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This gluten-free lamb moussaka is a delicious oven-baked dish with a combination of seasoned minced lamb, lentils & onions, followed by layers of sliced eggplants and potatoes, and topped with plenty of gooey feta cheese sauce.
Think of lasagne, but without the pasta sheets, instead, it is packed with layers of low-carb ingredients and nutritious vegetables.
Moussaka is a popular Middle Eastern dish, particularly in Greece where there are many ways of assembling and seasoning Moussaka. I am sharing with you my family’s favourite version of gluten-free Moussaka with the addition of brown lentils and feta cheese sauce. It may not be a traditional Moussaka recipe, but it is a good take on this classic and will not disappoint in flavour!
Who could forget that iconic movie scene in My Big Fat Greek Wedding when a young Toula is teased in her school canteen for eating homemade Moussaka (or as those mean girls called Mousse Caca!!) for lunch while her peers were eating boring sandwiches? I’m sure many of us would have joined Toula for a taste of her family’s moussaka!
ABOUT EACH LAYER
There are several steps in this recipe, but worth all the hard work to make this comforting dish, plus it’s a great make-ahead meal with potentially plenty of leftovers!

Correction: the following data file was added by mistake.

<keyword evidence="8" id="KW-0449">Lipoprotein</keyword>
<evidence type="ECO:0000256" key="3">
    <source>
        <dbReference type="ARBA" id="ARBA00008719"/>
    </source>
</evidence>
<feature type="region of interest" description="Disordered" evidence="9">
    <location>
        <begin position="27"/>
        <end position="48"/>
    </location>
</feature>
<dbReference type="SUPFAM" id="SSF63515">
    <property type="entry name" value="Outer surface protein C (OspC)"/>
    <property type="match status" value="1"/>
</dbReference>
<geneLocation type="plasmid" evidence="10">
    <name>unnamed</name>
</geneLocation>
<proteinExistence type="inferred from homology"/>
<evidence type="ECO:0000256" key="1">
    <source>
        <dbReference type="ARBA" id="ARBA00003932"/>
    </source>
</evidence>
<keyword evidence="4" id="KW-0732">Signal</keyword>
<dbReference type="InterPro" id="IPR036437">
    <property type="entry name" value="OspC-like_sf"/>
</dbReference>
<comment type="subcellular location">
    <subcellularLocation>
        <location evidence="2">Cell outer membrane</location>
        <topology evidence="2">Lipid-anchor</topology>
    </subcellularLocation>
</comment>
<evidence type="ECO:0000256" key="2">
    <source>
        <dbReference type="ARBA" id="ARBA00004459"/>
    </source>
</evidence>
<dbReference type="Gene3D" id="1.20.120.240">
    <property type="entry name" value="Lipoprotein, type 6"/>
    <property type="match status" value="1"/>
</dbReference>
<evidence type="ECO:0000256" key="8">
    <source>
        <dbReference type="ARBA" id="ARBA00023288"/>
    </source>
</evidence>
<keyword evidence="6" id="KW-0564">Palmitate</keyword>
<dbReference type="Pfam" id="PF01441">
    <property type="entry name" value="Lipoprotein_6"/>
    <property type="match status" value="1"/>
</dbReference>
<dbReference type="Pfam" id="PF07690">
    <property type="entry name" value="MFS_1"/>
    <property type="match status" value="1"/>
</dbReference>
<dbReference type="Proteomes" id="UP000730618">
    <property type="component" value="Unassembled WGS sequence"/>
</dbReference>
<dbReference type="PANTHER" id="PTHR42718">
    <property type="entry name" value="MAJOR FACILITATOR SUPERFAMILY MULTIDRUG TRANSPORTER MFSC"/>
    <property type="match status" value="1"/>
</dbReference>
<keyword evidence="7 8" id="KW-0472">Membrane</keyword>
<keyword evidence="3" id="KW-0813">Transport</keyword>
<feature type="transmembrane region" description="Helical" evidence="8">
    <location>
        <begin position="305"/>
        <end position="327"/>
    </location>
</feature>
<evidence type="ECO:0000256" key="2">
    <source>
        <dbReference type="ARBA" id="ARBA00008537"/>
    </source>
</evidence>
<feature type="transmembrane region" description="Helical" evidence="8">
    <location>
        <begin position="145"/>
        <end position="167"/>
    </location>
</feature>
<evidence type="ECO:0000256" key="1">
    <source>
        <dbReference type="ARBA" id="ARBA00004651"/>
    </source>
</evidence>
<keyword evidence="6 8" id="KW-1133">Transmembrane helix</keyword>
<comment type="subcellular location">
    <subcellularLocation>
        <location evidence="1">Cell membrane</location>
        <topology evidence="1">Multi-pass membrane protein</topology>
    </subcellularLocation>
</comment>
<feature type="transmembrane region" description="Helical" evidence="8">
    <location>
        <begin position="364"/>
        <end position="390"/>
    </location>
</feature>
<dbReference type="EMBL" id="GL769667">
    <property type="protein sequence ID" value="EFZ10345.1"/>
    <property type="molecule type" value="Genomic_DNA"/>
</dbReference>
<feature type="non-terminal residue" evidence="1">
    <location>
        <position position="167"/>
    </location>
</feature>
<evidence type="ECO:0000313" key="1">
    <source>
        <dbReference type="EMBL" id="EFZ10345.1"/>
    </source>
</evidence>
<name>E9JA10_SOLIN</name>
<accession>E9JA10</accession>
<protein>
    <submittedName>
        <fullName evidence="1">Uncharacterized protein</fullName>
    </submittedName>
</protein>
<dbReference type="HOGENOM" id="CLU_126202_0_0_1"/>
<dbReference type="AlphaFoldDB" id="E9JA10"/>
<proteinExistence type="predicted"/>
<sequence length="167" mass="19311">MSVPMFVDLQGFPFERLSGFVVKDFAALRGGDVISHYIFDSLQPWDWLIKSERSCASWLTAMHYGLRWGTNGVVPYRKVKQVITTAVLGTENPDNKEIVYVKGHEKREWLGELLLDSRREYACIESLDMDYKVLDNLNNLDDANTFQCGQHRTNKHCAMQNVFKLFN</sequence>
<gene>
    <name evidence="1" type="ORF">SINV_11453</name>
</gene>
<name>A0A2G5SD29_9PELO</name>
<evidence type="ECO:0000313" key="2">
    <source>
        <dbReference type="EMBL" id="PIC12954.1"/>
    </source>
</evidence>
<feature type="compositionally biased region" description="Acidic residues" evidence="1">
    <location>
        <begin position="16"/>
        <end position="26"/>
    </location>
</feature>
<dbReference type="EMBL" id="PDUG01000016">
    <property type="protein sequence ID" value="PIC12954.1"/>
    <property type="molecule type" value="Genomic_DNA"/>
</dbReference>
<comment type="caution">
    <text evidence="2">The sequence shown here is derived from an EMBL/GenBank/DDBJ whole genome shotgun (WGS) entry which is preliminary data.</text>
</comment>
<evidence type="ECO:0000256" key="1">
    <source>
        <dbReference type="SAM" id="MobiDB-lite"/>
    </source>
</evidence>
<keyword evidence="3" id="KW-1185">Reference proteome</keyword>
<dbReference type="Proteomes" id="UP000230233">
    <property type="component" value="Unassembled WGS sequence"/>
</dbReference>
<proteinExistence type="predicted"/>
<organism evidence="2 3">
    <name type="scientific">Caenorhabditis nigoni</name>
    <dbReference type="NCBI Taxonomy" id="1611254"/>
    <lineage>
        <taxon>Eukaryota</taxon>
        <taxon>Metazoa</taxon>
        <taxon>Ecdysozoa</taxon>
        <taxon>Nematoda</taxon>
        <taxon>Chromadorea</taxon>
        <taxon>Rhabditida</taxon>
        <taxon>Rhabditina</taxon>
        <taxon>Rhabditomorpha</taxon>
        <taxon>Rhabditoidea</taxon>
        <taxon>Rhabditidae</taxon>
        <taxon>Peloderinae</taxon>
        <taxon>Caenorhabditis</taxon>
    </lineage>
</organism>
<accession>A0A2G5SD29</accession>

Potato layer (first layer)
Either waxy or floury potatoes can be used, as long as they don’t overcook and become too soft and mushy. Bear in mind that the potatoes will cook further in the oven when added to the Moussaka.
Lamb mince mixture (second layer)
Lamb is the most traditional meat to use in Moussaka. I believe its strong flavour powers through the eggplant, potatoes and cheese sauce, giving that authentic richness associated with Moussaka.
However, not every country has lamb mince readily available. I was lucky to find a mini lamb roast on sale which I sent through my mincer to give me a decent lamb mince mixture.
Substituting with a good-quality beef mince would be my next choice to use in Moussaka.
The meat is seasoned with a homemade Moussaka seasoning that is easy to whip up using regular dried herbs and spices.
The lamb mince mixture can be made ahead of time, covered and chilled for a maximum of 2 days before assembling and baking the moussaka.
Eggplant layer (third layer)
Eggplant or aubergine has a knack for absorbing lots of flavours, but that includes oil. Which is why I would refrain from frying the eggplant slices. Oven-baking or grilling them under a grill/broiler or on a skillet pan are healthier cooking options. The eggplants may seem dry after cooking, but as they are layered over the lamb mince in the casserole dish, they will soften up, absorbing the meat sauce.